5. PhiSig1071

    PhiSig1071 What's ******width?

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    It's amazing how hard it can be to find a car at it's advertised base price! I actually do like the RAV4, it's a good vehicle, and it would be a very serious contender if I find the same issue you do, that it's very comparable in price with the Patriot. We'll see, I have a co-worker who is very good friends with the family that owns a Dodge/Jeep dealer in Sierra Vista, so I look forward to checking them out. Not sure when, though, my work schedule is pretty crazy right now.
  6. jackd

    jackd Long timer

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    Dealers will always try to upsell you, much to my dismay. I guess many just fall for it - not this guy. What I found is that if the model that I wanted wasn't on the lot, they seemed to have access to other Dealer's inventories or the manufacturer had a storage facility in the regional area which might contain what I wanted. So don't fall for the 'we don't have any' bullshit. Stand your ground. This is also the end of the 2011 lineup and so they are more than willing to bend to your needs.
  7. Deans BMW

    Deans BMW Granpa Hoon

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    We have a '09 Jeep Patriot that we traded in a 200,000 mile plus Jeep Cherokee in on, now with about 30,000 miles. 2.4 engine, CVT auto and 4WD. It is actually a little larger inside than our Cherokee was. with the seats folded down, I can load 10' 2x4's and close the rear door. 26-27 MPG with my lead foot. 4WD works great in the snow and mud.
  8. ddavidv

    ddavidv Thrifty not cheap

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    Bringing this one back as I'm shopping used Patriots (the Compass cargo area is too small for our needs). I'm pitting the 'riot against the Forester as we currently have an '02 that is getting long in the tooth. This is my wife's car but I drive it frequently since my company car is covered in cartoon graphics and an embarrassment to be seen in. :bluduh

    The Forester and the Patriot are darn near identical in many ways. We looked at the Patriot at the auto show as kind of a joke and came away going "Dang, that thing would work pretty well for us". Nothing inherently wrong with the Subarus, but I'm kind of tired of them and the mileage is nothing spectacular. Upsides are the resale value is incredible even with a gazillion miles on them and they are easy to find in a 5 speed. Not so the Patriot. I've found a couple, but they are 2wd.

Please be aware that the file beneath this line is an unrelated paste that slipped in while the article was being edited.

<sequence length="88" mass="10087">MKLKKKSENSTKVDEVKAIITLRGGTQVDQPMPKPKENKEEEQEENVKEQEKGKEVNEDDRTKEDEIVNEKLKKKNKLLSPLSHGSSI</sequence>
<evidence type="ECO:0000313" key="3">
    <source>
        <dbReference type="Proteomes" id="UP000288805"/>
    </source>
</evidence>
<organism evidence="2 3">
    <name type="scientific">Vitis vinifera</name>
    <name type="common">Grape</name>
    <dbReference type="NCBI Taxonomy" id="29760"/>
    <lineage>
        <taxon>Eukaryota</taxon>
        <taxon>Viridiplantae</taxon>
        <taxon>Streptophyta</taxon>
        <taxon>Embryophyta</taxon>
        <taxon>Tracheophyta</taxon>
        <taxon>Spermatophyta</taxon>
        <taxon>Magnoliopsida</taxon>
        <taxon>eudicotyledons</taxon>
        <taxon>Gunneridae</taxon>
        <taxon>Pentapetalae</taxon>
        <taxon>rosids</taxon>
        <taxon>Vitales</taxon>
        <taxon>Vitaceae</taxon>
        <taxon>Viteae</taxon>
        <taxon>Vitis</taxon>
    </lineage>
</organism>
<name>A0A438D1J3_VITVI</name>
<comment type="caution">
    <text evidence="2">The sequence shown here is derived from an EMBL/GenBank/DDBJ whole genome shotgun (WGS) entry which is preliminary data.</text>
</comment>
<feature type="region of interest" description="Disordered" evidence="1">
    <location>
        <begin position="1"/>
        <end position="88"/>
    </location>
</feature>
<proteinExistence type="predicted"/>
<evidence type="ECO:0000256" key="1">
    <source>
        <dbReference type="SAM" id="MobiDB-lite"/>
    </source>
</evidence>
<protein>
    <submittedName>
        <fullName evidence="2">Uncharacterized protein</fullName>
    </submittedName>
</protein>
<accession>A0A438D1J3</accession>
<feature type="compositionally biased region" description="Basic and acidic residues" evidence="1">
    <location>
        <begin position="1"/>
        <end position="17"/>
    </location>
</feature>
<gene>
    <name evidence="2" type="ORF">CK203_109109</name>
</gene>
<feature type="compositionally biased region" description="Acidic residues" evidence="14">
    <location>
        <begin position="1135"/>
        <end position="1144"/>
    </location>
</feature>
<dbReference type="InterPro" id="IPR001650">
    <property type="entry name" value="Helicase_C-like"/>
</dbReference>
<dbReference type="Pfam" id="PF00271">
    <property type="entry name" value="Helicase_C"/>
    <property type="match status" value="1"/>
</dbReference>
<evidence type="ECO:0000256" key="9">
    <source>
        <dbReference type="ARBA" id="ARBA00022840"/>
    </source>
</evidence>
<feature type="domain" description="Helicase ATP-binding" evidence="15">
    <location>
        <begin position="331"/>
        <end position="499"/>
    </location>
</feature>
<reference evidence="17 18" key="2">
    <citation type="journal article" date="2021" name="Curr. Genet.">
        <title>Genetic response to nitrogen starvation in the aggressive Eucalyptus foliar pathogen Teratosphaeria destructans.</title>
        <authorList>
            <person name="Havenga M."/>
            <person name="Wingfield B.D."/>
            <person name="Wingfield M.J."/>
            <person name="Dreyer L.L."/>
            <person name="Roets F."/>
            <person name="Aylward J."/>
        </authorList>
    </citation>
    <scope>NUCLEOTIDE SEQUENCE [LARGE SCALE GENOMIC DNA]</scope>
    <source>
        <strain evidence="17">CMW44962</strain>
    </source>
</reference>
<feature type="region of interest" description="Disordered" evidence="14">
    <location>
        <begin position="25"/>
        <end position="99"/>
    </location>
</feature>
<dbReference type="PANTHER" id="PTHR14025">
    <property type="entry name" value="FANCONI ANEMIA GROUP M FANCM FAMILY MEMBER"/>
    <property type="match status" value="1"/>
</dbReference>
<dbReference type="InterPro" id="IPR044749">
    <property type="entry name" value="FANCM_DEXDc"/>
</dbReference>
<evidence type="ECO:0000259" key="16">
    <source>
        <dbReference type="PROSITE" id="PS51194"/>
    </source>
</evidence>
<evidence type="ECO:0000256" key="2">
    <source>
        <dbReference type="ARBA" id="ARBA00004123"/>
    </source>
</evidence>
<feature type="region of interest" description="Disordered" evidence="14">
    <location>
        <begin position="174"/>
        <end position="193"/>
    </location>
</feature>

So I'm torn. I mean, we don't need a 4x4 for the couple snowfalls a year we get here, but having it has spoiled us a bit. We don't go off road; that's what the dual sport bike is for. We mainly need a vehicle of this type for dog hauling duties. So we could live without the 4x4, but there are two concerns: one, resale value (because I run these things to 180,000 or more and sell them, never trade), and two, I just am bothered by the notion of something with 'Jeep' on it that isn't 4wd. Try convincing me the 4x4 version isn't worth the $1500 price premium.

    We're shopping 2007-2009 vintage with a price ceiling around $10k (hey, I own a KLR, what do you expect?). A manual trans is a must on multiple levels, so no CVT is in the cards. I know not to get a sunroof, and that the ball joints are crap. Aside from that, they seem awfully reliable and possibly moreso than my head gasket and catalytic converter needing Subaru. Still need to drive one to see if they are comparable in performance and handling to the Subaru. I'll admit some reluctance to going with a domestic product, but all the long term reviews seem to support the 'riot having a long lifespan.

    Oh, and if anyone can get me a membership on the Patriot forum I'd be thrilled. Multiple attempts to join and two unanswered emails to the admin have gotten me nowhere. :dunno
  9. PhiSig1071

    PhiSig1071 What's ******width?

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    I still havent bought a car. I was seriously pissed when I went to a Jeep dealer and couldn't touch a Patriot for less than 150% of MSRP. I may end up with a Jetta TDI Sportwagon. The mileage of the Patriot was ok, but now my gf got a job in Phoenix, and I'd like something with better then 30mpg, otherwise she's burning her paycheck in gas going there and back.
  10. jackd

    jackd Long timer

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    OP here. If I was going for the Patriot, I would go the 5 speed route as well. I'm not sure how the 'world engines' hold up - their design hasn't been tested by time yet. As I posted previously, we went for the 2wd RAV4 and it does amazing service climbing up to the local ski hills. Lot's of pep and we have had zero issues so far. There is a RAV4 T.V. ad running up here in Canada saying how something like 75% of all RAV4's are still on the road - I believe it. I personally run a '07 Dodge Caravan and I had to replace the heater fan on it yesterday at 28K miles - I will not be buying domestic again. Good luck on your hunt.
  11. Deans BMW

    Deans BMW Granpa Hoon